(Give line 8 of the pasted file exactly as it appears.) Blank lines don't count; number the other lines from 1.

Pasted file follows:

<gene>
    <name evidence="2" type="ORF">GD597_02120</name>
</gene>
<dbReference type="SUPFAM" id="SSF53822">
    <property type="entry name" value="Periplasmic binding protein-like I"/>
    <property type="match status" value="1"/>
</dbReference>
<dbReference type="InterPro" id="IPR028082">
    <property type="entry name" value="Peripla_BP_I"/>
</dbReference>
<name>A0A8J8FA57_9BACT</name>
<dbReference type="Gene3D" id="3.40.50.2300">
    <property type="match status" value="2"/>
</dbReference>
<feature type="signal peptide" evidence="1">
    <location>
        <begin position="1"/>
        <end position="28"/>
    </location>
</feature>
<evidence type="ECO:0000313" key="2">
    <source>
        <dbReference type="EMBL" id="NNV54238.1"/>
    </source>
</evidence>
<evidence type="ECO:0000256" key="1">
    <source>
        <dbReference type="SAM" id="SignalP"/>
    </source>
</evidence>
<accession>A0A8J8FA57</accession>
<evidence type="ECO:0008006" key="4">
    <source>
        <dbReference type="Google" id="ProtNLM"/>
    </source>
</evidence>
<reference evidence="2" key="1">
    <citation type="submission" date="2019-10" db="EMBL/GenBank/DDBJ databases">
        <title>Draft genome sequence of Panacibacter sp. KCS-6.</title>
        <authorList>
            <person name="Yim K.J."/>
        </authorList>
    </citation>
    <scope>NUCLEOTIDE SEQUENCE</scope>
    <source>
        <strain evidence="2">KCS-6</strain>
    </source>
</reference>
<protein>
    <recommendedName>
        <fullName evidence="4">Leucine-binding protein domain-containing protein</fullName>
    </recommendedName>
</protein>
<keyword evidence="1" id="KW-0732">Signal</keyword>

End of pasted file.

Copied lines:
<dbReference type="InterPro" id="IPR028082">